The French comedian Dieudonne M’bala M’bala is standing trial for saying that a Jewish journalist should have died “in the gas chambers.”
The trial in criminal court begins Wednesday for Dieudonne, who has been convicted seven times for inciting racial hatred against Jews.
He was filmed with a hidden camera in 2013 making the comment about Patrick Cohen, according to The New York Times. The footage, which was broadcast on French television, led the French government to investigate Dieudonné and ban his show.
If Dieudonne is found guilty of violating France’s laws banning racist speech, he faces a fine of up to $45,000 and one year in prison. He has been charged almost 40 times under hate-speech laws.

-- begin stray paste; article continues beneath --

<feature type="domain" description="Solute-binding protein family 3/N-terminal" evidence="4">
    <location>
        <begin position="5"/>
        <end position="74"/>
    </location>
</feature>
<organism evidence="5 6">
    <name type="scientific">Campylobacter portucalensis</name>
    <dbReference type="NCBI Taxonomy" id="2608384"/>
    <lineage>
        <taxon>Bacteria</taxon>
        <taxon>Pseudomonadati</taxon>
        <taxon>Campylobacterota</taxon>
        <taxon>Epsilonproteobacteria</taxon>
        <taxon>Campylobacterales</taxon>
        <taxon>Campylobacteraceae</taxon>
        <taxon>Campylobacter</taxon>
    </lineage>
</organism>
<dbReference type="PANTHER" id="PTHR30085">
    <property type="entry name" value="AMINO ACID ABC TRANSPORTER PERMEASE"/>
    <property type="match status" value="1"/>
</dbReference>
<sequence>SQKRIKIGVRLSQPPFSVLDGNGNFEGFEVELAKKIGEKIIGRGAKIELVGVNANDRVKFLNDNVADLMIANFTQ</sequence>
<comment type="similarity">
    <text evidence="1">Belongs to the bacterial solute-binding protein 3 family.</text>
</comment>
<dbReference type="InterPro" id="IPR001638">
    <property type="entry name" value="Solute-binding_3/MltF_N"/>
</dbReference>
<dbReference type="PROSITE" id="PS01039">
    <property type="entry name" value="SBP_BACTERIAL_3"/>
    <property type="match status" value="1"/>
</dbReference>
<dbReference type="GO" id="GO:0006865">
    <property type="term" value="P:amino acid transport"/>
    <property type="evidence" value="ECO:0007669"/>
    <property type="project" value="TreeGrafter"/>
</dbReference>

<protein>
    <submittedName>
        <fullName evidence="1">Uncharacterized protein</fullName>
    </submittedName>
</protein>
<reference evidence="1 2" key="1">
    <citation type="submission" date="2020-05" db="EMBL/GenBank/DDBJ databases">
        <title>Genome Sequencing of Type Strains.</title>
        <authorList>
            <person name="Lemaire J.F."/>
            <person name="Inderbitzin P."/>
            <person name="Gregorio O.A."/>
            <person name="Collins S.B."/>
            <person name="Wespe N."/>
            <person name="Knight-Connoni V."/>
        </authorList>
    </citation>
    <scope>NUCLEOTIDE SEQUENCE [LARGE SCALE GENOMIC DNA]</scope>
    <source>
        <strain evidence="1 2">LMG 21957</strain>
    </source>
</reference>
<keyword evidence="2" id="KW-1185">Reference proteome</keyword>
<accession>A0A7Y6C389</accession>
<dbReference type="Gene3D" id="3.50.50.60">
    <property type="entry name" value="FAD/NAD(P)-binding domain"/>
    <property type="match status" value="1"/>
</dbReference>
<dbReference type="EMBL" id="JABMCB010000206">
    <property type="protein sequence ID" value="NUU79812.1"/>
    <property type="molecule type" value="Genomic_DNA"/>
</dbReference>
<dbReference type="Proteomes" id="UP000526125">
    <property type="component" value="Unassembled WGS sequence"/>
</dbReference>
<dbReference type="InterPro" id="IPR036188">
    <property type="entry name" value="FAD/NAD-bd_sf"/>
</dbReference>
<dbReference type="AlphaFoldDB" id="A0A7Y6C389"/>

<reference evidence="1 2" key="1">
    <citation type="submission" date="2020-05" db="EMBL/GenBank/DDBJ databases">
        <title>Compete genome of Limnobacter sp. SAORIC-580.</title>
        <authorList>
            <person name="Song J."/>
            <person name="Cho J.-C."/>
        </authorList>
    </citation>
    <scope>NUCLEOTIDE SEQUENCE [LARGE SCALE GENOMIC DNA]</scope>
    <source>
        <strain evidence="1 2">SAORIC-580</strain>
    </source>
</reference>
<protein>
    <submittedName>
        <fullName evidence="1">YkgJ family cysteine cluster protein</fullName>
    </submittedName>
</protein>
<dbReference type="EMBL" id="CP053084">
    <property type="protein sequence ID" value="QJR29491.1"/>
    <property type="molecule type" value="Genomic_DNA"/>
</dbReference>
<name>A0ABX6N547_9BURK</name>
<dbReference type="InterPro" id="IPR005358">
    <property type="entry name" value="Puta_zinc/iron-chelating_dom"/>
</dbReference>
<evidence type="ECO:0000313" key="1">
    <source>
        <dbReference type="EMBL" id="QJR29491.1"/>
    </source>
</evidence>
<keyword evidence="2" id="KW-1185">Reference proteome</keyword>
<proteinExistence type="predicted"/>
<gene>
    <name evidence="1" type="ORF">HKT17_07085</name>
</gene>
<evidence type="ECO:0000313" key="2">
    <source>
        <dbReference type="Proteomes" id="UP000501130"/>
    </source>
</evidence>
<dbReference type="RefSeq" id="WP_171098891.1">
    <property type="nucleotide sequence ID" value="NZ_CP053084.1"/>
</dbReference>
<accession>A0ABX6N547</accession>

Dieudonne stirred controversy recently by posting comments on social media sympathizing with Amedy Coulibaly, who killed four Jews at a Paris-area kosher supermarket in early January.
He was briefly arrested for posting a comment on Facebook about the January 9 attack in Paris. Riffing on the slogan “I am Charlie,” which commemorates the 12 victims of a Jan. 7 attack on the Charlie Hebdo satirical weekly by two of Coulibaly’s associates, Dieudonne wrote: “I feel like Charlie Coulibaly.”
French prosecutors said he is suspected of encouraging terrorism.
Dieudonne originated the quenelle, which critics say is a modified Nazi salute. French Prime Minister Manuel Valls called it an “a gesture of anti-Semitic hate” and has described Dieudonne as a “professional anti-Semite.”
Under Valls, Dieudonne was forced to cancel one tour and is facing criminal and financial charges, ranging from incitement to hatred to tax evasion and building violations.